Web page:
A 48-year-old man was referred for evaluation of “recalcitrant” GA. At the time of referral, we noted a 4-year history of gradually developing loose, wrinkled skin of his face, chest, upper back, lateral hips, buttocks, and proximal upper extremities. There were no preceding cutaneous changes on his face and upper body; however, he developed asymptomatic erythematous plaques with GA-like features on his buttocks and hips. Eight years earlier, a nodal plasmacytoma was surgically excised from his left axilla. He received local radiation therapy at that time and was clinically monitored by an oncologist for the working diagnosis of monoclonal gammopathy of unknown significance (MGUS).

His medical history was otherwise unremarkable, and his medications included oral acitretin, 25 mg/d, and daily oral multivitamins: oral vitamin E, 400 IU; oral vitamin D, 2000 IU; omega-3 fish oil, 2000 mg; and B-complex vitamin supplements. Acitretin was added by the referring dermatologist 1 month prior to his initial presentation to us without improvement of his skin disease. His family history was unremarkable.

Physical examination demonstrated a healthy-appearing man who appeared older than his stated age. He had loose, sagging skin on the face and neck along with wrinkled, lax skin on the chest, upper back, proximal upper extremities, and the lateral aspects of his hips (Figure 1 and Figure 2). Granuloma annulare–like erythematous, nonscaly plaques were noted on his lower back, buttocks, and lateral hips in association with increased wrinkling (Figure 3).

Place holder to copy figure label and caption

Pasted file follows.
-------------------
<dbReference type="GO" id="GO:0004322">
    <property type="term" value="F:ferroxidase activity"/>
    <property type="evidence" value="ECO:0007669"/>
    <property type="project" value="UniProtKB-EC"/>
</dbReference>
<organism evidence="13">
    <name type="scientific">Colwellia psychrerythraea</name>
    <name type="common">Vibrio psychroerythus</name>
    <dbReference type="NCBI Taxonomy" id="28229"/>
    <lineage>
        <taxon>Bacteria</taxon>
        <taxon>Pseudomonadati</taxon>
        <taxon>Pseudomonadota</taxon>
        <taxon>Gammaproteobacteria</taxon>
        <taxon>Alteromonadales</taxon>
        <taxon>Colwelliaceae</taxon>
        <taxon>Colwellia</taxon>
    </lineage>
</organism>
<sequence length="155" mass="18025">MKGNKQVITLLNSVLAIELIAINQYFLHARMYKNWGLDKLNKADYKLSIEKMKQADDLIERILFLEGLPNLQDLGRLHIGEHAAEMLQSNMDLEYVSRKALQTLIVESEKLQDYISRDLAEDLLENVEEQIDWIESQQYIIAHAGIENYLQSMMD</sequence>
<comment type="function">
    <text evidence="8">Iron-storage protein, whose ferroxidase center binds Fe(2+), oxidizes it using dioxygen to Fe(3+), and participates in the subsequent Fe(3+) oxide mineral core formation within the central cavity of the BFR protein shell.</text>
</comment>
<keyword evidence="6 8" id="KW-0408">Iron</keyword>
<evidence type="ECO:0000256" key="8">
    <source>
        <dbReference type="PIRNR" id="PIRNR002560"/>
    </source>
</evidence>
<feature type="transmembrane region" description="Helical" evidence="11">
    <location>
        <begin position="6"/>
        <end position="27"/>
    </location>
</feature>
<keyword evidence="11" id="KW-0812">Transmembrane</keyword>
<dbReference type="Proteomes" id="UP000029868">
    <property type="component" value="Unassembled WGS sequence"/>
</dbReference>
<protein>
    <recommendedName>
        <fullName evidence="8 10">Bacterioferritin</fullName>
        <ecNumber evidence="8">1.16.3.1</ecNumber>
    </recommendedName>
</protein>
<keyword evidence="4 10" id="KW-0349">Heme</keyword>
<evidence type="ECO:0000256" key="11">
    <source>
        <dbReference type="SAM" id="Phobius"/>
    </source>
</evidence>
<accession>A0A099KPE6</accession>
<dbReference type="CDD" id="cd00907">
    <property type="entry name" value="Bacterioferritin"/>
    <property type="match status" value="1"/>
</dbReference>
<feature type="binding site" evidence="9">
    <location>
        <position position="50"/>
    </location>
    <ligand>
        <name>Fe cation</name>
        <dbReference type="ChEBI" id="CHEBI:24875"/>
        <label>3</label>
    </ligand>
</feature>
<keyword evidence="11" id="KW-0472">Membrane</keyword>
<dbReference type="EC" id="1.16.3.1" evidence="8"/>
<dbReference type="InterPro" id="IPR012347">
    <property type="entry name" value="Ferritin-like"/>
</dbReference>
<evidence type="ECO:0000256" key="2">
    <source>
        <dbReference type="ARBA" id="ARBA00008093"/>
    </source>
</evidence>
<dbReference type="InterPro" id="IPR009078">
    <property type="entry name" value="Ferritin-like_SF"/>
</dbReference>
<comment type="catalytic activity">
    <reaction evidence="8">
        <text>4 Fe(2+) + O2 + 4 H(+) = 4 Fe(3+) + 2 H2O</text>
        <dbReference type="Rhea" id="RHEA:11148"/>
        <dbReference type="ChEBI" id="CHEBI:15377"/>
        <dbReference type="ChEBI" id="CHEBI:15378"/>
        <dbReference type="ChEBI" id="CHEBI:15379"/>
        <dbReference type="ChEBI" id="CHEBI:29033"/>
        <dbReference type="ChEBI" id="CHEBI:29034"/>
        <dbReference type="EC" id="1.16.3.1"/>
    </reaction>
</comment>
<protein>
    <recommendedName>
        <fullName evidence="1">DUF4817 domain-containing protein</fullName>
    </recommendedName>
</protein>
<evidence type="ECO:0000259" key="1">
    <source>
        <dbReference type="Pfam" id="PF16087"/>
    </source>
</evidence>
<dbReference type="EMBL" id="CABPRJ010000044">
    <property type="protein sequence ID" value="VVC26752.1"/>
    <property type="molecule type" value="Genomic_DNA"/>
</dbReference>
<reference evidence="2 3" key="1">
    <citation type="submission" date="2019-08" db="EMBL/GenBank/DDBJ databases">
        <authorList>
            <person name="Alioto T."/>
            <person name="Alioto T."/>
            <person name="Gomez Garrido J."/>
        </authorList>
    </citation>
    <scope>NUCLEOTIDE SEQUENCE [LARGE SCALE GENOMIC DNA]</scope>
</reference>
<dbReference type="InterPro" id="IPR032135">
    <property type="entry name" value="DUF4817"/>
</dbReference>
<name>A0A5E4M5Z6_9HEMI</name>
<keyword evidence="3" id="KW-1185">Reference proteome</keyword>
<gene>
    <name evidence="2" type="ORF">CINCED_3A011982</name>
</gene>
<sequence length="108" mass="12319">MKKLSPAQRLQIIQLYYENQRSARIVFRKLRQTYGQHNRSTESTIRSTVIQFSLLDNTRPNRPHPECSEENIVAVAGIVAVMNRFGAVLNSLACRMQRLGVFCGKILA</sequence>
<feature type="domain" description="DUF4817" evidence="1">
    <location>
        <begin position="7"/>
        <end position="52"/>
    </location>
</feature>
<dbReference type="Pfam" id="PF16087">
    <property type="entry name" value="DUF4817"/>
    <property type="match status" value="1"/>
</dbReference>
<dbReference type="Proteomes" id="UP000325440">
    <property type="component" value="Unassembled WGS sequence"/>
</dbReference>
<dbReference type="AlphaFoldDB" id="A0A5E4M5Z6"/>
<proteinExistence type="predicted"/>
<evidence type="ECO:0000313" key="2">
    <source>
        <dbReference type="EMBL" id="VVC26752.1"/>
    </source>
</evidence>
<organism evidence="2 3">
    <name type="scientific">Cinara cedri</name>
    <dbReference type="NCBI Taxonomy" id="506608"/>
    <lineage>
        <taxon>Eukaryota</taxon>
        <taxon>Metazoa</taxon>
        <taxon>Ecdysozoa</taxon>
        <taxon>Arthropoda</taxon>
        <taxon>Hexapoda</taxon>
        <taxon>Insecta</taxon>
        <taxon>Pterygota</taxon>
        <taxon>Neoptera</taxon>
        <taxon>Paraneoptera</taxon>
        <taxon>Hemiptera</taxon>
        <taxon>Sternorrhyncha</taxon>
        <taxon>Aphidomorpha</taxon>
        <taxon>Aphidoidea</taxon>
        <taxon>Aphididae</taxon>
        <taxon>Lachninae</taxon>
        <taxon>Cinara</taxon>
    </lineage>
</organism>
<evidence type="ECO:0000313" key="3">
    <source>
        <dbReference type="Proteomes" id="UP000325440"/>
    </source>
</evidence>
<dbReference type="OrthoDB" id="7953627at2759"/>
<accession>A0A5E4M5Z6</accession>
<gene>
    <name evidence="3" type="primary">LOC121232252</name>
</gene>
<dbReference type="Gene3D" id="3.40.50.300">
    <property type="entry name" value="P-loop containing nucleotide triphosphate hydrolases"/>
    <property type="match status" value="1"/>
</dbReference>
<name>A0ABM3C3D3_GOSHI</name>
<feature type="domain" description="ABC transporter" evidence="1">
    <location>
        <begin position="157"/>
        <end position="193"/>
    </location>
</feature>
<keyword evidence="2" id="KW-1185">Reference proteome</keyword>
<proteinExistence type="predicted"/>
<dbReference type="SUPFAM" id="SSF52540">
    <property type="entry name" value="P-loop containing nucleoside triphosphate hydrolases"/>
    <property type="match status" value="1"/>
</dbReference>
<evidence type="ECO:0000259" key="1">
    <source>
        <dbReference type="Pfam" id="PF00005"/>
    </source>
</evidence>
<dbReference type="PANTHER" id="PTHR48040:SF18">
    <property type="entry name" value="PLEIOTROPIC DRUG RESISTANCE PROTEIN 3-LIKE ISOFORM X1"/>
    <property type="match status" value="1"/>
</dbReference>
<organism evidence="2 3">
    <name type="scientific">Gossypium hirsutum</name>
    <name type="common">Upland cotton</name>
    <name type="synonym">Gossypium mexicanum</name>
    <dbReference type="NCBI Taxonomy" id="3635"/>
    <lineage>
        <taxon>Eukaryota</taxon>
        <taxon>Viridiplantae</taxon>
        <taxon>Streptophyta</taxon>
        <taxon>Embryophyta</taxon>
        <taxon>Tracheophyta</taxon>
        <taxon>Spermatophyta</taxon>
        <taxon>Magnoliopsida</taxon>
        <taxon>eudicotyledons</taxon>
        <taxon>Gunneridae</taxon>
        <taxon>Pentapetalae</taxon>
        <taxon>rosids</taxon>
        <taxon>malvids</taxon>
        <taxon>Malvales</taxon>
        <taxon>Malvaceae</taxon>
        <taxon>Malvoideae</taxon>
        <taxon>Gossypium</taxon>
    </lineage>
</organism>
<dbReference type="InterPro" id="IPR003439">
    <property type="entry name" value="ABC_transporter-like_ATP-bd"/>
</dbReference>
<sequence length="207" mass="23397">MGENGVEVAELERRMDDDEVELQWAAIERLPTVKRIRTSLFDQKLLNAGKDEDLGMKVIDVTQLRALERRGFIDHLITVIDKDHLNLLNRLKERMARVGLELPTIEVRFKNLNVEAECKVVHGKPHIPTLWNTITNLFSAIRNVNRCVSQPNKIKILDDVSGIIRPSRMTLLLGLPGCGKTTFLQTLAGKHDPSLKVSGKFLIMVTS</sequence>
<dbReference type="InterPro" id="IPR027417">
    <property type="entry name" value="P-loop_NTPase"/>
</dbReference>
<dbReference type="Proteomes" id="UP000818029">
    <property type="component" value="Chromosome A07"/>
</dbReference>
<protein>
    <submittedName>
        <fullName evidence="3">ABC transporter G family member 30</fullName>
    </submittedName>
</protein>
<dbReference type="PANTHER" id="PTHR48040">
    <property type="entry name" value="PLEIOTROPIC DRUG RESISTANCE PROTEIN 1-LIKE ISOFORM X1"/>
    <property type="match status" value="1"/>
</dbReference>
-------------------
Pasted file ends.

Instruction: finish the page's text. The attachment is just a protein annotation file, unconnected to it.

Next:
Figure 1

Loose, sagging skin on the face and neck with “bloodhound-like” appearance.

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Place holder to copy figure label and caption
Figure 2

Right lateral hip with loose, wrinkly, redundant folds with faint erythema.

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Place holder to copy figure label and caption
Figure 3

Sacral area with nonscaly, somewhat annular, erythematous papules and plaques.

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METHODS

Findings from two 4-mm punch biopsy specimens of the patient's left hip and upper back revealed a normal epidermis anddermoepidermal junction with few lymphocytes and histiocytes around superficial blood vessels and interstitially in the upper dermis. A marked decrease in elastic fibers with elastophagocytosis by epitheloid cells and giant cells were observed (Figure 4 and Figure 5). Results from periodic acid–Schiff and giemsa stains were unremarkable. No evidence of amyloid was seen with crystal violet. No alteration of collagen or increased mucin deposition was appreciated. Initially, the biopsy specimen involving his left hip had been diagnosed as GA and that from his upper back as mid-dermal elastolysis. Further review of the specimens concluded that both biopsy specimens were more suggestive of dermal elastolysis consistent with ACL rather than GA.

Place holder to copy figure label and caption
Figure 4